Q&Q: Astra Taylor + Paolo Pedercini

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Q&Q: Astra Taylor + Paolo Pedercini

The final Q&Q opportunity – let’s make it count! :) Choose either Astra Taylor on the Web or Paolo Pedercini on games – two significant contexts in which the technological imagination is being shaped!


  1. Pedercini says that “the act of playing, especially a computer-assisted, cybernetically-biased variety, can cultivate the capitalist mindset and value system — regardless of what the specific games are intended to portray or narrate.” Games that thematize the struggles of individuals within a bureaucratic, dehumanizing system are more likely to deal with this bias, so what is the likelihood that mainstream game developers will move towards this kind of play? Is it in their favor to criticize capitalist society? Or is this kind of future more dependent on indie games?

  2. “Instead of decommodifying art and culture, every communication has become an advertising opportunity.” (Taylor 232). I think this sentence really captures the current state of our society, we can easily replace “art and culture” with “political process”, or education”, or “technology”, or even “human” and the statement can still be true. It made me think of “The Wolf of Wall Street” – except we have no equivalent of SEC or FBI to stop the excess, and the majority of media environment basically share a similar mentality (case in point, Donald Trump). The creative industry as a whole is not innocent either, as it is part of the communications system. But it mostly remained silent on such issues. Is it because clients interests come first (professional ethics) even when they might go against the people’s?

  3. “A new game aesthetic has to be explored: one that revels in problem-making over problem-solving, that celebrates paradoxes and ruptures, that doesn’t eschew broken and dysfunctional systems because the broken and dysfunctional systems governing our lives need to be unpacked and not idealized.”

    This is a brilliant statement and idea. Rewarding players with bigger problems, creating mountains out of mole hills, and digging the player deeper into the dynamic issues of the game instead of giving them money, guns and princesses/princes. The idea of a motive in a game that encourages player to develop problems, discourse and question the status quo would be an instant hit. If you coupled it with solving those problems with teams and outside input then it becomes an ever bigger event.
    How would this be accomplished? How to you design to create problems, instead of designing problems to be solved?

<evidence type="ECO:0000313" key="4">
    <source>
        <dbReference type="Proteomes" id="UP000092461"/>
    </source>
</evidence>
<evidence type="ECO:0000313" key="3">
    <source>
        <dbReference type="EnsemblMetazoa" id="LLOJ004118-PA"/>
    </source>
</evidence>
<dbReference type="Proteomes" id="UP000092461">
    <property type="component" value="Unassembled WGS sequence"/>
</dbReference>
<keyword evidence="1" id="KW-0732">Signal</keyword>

What kind of impact would this have the different genres of games? MMO’s, RPG’s, FPS’s would all have very interesting and completely different sets of hurdles.

  4. In games, problems are created for the player to solve. The key to solving those problems is the key to the end goal; the entire game revolves around the player’s ability to solve that problem. Paolo Pedercini says a “new game aesthetic has to be explored”, in which problems are created by the player instead of the player following a script. Games should reflect the real world and should not be as simple as just a problem to be solved.
    What’s important in gaming is the storyline and each genre builds its storyline differently. Is Pedercini looking to create a whole different genre or is he meaning to apply this view to every genre? How would this approach affect the concept of a game? How would this new gaming approach reflect back on society? Would this new aesthetic be a wise choice?

  5. Towards the end of the video he talks about how games should reflect our world right now than a idealized world. That we, the players, are the ones creating the problems that we then solve ourselves? Than the game presenting this problem to be solved. I wonder about rpg games? Because those are heavily scripted to progress in some kind of story. Also, is Pedercini implying all games or wanting to create this new genre?

  6. “In Cart Life the numeric, formalized, computational core of the game is exposed in its harshness while the loose, narrative, player-driven component outlines an enticing world of qualities — possibly, even a different way of living.”

    Is it possible to have a video game with a strong “computational core” that works with, not against, the player to produce non-computational feelings and experiences? Often the expressive qualities of video games are either kept completely separate from the mechanical systems (Final Fantasy, ), or otherwise the mechanics of the game are demonized in an effort to promote the expressive intent of the developer (Papers Please, Cart Life). Is it possible to craft a game where the systems of play are integral to it’s expressiveness?

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